So what is more tactless -- to raise an issue and attempt to put it in context, or to willfully misinterpret someone and insult them for your misinterpretation? I think the phrase "I can't think of a single rational person in my lifetime who would..." is as a reliable indicator of crappy Netiquette as any WWII reference. Way to go there, chief.
stemware on June 5th, 2008 04:55 pm (UTC)
And this is exactly why holocaust references are bad netiquette.
Ouijouij on June 5th, 2008 06:29 pm (UTC)
I was making a specific comment about the nature of ghettos -— one small component of the Holocaust, not the entire Holocaust itself.

There is a qualitative difference between enforced ghettoization, as we saw in, say, the Warsaw Ghetto (or Apartheid-era Soweto, or, arguably, the situation that prevails in Gaza) and the type of police action proposed here. In an enforced ghettoization, the residents are forcibly confined to the "ghetto" and forbidden to leave it.

In the action proposed, people who happen to reside in a NSZ will be permitted to enter and leave as normal. Nor are they forbidden by law from residing in other places in the city. The police checkpoints will monitor the movement of non-residents into or out of the neighborhoods.

So on further reflection, the proposed plan is neither the Warsaw Ghetto nor is it Clichy-sous-Bois. In Clichy, the police limited their policing to the boundaries of the banlieues. There is nothing in any information we have to date that the polica re so limiting the scope of their activities to the boundaries of the NSZ's either.

As far as when we can draw a credible comparison between a given set of facts and the Holocaust, I tend to adopt the usual "Crimes-against-humanity" standard. There must be concerted, coercive state action directed at the annihilation of a defined group of persons who otherwise would be citizens of the same state. Srebrenice counts. NSZs do not.
Queen of Correspondence, Resident Celebrity, RCLmel21clc on June 4th, 2008 06:07 pm (UTC)
I did link the last part of the sentence to the same Wiki article you have about the 2005 riots. Cabini-Green's in there, too.
Happily misspelledhaplily on June 4th, 2008 07:04 pm (UTC)
For people whose family survived the Holocaust, it strikes a chord. Godwin's law doesn't mean these comparisons are never appropriate. Restricting movement of a certain group of people to certain spots and threatening arrest sounds alarmingly similar. Especially when the targeted groups are likely minorities.

We have the freedom to come and go freely in a city without being subject to arrest. This policy will be shut down. Or it will be softened. But you can't arrest someone for going into a bad neighborhood, and the police have no right to judge what explanation is good enough.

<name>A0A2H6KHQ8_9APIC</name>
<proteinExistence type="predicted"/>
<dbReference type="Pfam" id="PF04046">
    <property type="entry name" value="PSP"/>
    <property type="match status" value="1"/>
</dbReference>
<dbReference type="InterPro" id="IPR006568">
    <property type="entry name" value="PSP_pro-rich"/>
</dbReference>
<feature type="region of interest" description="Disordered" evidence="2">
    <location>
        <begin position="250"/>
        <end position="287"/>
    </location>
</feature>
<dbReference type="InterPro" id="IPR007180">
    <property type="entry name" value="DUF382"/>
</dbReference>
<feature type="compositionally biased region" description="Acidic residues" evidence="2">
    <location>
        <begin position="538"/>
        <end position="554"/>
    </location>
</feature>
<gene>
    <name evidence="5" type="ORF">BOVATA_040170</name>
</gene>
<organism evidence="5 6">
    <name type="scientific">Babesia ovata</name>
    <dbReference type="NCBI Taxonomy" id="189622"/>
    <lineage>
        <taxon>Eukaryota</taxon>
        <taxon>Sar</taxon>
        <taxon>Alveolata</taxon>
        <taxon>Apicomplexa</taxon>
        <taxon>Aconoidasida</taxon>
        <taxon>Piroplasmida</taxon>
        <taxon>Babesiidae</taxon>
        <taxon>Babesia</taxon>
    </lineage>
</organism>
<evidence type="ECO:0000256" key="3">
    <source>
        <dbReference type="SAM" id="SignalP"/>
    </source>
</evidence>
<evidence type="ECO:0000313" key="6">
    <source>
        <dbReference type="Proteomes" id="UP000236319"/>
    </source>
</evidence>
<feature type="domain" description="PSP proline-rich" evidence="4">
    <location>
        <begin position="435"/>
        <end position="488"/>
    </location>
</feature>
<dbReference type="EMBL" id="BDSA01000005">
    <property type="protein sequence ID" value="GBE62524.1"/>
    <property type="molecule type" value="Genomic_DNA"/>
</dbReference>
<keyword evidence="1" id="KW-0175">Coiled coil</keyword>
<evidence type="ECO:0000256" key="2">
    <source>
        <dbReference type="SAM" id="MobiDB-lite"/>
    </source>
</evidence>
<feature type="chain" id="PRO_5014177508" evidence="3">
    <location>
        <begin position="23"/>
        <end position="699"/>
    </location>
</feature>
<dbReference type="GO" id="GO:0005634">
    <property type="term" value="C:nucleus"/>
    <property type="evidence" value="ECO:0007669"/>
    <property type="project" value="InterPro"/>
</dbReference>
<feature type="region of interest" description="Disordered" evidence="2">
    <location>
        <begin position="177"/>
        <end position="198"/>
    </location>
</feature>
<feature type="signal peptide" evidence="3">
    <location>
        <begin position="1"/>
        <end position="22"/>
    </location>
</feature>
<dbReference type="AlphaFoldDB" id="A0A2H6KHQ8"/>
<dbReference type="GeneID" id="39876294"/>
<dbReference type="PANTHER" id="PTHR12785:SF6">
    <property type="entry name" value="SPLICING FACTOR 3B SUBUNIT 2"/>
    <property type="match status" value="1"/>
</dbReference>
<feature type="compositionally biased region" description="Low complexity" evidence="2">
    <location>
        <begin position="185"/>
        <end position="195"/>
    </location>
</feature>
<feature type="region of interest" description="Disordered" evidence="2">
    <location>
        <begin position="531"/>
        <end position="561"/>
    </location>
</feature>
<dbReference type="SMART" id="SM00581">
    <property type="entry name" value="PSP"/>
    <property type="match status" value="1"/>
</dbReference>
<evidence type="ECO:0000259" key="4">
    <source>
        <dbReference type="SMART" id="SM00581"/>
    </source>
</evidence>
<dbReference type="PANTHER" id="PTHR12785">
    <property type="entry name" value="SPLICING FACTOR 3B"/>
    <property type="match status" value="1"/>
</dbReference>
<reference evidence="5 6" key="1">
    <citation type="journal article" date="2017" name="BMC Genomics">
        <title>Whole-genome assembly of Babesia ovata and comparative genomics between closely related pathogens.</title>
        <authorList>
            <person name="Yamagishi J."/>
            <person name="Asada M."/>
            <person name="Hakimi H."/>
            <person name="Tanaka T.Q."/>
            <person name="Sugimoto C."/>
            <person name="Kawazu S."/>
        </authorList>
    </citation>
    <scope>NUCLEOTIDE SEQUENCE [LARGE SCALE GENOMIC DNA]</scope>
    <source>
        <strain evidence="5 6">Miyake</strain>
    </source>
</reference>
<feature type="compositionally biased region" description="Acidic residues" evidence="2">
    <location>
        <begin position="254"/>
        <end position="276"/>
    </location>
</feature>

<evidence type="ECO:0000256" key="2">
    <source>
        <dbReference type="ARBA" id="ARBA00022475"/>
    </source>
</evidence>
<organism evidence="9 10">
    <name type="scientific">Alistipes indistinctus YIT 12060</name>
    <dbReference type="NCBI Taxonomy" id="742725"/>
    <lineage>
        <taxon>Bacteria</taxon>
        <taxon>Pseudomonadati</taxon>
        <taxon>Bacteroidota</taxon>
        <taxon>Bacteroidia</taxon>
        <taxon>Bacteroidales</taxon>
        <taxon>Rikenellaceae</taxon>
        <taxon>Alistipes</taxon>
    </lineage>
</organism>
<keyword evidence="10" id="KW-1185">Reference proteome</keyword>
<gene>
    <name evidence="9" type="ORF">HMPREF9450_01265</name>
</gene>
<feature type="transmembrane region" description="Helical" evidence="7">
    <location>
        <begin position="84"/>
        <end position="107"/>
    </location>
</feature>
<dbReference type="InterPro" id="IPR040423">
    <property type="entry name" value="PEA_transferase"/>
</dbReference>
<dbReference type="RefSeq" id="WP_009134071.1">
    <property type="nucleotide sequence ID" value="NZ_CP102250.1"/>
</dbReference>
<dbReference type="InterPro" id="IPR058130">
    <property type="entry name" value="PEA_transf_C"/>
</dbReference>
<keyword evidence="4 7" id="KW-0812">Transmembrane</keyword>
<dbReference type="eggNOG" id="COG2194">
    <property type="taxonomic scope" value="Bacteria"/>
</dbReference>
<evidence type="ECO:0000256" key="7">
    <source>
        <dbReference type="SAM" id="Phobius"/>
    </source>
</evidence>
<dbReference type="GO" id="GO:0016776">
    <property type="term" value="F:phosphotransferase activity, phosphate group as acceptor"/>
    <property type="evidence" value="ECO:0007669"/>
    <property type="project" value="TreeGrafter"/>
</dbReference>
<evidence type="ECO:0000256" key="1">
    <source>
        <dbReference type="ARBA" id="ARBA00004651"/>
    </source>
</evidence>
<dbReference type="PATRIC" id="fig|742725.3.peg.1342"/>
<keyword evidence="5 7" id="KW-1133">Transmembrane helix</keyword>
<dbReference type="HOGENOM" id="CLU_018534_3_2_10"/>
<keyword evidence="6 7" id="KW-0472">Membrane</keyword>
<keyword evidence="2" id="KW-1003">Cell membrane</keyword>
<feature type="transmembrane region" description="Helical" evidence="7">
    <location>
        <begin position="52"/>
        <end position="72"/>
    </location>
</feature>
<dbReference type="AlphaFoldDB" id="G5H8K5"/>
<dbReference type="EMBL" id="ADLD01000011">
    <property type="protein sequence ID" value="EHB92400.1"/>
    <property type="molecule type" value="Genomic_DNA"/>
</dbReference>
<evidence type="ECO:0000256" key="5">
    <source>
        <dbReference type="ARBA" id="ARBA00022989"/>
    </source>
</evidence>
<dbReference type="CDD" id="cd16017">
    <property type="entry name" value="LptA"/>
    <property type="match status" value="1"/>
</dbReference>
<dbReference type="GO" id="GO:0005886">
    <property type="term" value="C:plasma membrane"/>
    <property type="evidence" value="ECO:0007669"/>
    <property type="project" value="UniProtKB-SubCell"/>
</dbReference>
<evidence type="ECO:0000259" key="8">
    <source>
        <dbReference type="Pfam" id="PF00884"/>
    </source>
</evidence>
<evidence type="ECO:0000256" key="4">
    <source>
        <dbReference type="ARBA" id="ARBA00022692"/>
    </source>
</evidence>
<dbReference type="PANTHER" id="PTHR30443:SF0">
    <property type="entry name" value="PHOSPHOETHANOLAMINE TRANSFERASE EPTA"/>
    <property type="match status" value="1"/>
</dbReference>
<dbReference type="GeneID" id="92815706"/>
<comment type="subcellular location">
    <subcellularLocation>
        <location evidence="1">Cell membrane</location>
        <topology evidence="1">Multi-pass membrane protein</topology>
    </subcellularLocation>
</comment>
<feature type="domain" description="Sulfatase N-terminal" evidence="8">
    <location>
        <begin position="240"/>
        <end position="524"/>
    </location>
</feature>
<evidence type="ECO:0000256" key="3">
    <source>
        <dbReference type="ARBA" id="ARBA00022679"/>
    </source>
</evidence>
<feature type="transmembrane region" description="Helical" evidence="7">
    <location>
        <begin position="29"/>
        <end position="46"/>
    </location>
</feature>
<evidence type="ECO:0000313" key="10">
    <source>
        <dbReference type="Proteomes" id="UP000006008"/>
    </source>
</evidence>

Ouijouij on June 4th, 2008 09:14 pm (UTC)
I respectfully suggest that the reflex to identify everything with the Nazis dilutes the debate on the merits of the present plan and trivializes the extent of the evils perpetrated by the Nazis.

The difference between the contemplated "safe zone" plan and enforced Nazi ghettoization is that Nazi ghettoization was primarily intended to confine Jews. Unless I'm missing something, there seems to be no similar intent here. That is, it does not seem to me that the primary goal of the proposed policing plan is to confine residents within their own districts.

If you have an interest in seeing the policy fail, then you must attack it at the legislative stage--now. Legal challenges are going to be more difficult and less certain.

Big Johnporktruck on June 4th, 2008 05:10 pm (UTC)
I just skimmed the article, but how does six officers checking ID equate to sealing off an entire neighborhood (or even a city block for that matter)?
(Deleted comment)
Queen of Correspondence, Resident Celebrity, RCLmel21clc on June 4th, 2008 06:13 pm (UTC)
Bingo. How they think that there won't be community outrage is beyond me.

Also, if you're a criminal who specifically wants to get revenge (or whatever other reason you might have for purposefully shooting someone) in that neighborhood, and you know they're not stopping pedestrians, what's to stop you from just walking in?
Big Johnporktruck on June 4th, 2008 06:21 pm (UTC)
They did this in my neighborhood back in 1989. It actually was good. Yes, it did remind you that you lived in a craphole, and I'd rather not have cops walking up and down my street all day and night, but the neighborhood improved...well, crime rate dropped anyway. But yeah, I'm sure the dealers and hookers were pissed.
Queen of Correspondence, Resident Celebrity, RCLmel21clc on June 4th, 2008 06:10 pm (UTC)
"At least six officers will man cordons around those zones and demand identification from people coming in and out of them."

I took that to mean that each barricade would have six officers at it, not that there would only be six officers for all five neighborhoods.
Davidjuliandrago on June 4th, 2008 06:16 pm (UTC)
my favorite
"i'm not worried about the constitutionality of it"
Ouijouij on June 4th, 2008 06:21 pm (UTC)
Re: my favorite
Nor am I. See, e.g. Terry v. Ohio 392 U.S. 1 (1968).
Davidjuliandrago on June 4th, 2008 06:46 pm (UTC)
you should check that again
all terry v. ohio says is that a police search of an individual can be conducted without probable cause for arrest. any police officers still have to provide reasonable cause for the search itself. so, once again, we're back to square one of arguing whether or not this entire neighborhood blockade is reasonable, and thus, whether or not it's constitutional.

not to mention that terry vs. ohio only sets precedent for the search of one person, on an individual basis, as part of an isolated incident. the systematic sealing of an entire neighborhood on grounds that many would say involves elements of racism and classism is a rather different breed of constitutional debate.
Ouijouij on June 4th, 2008 09:07 pm (UTC)
Re: you should check that again
It's a question of characterization. The "blockade" is really a series of individual seizures and searches. I don't really see a functional difference between the "blockade" proposed and the mere increase of police presence and activity at any given point in the city.

I concede that a civil rights claim might arise if and only if the police were found to be acting in a systematic way to curtail or infringe the civil rights of a defined group of people. But the equal-protection challenge would be a tough one to mount.
Queen of Correspondence, Resident Celebrity, RCLmel21clc on June 4th, 2008 06:23 pm (UTC)
Re: my favorite
Mine too. I think that was pretty clear without it needing to be said.
caereala: DCcaereala on June 4th, 2008 06:49 pm (UTC)
Well, that just ended my procrastination. The ACLU National Capital Area just received some money from me.
Dr. Leo Spacemanauxoriousrex on June 5th, 2008 12:54 am (UTC)
I am a Jew and I'm here to defend!
Ashtart Tähtedeltzahdi on June 5th, 2008 04:58 am (UTC)
... I'm wondering how the people living in these neighborhoods actually feel? I think I'd fel a little relieved that the police cared again.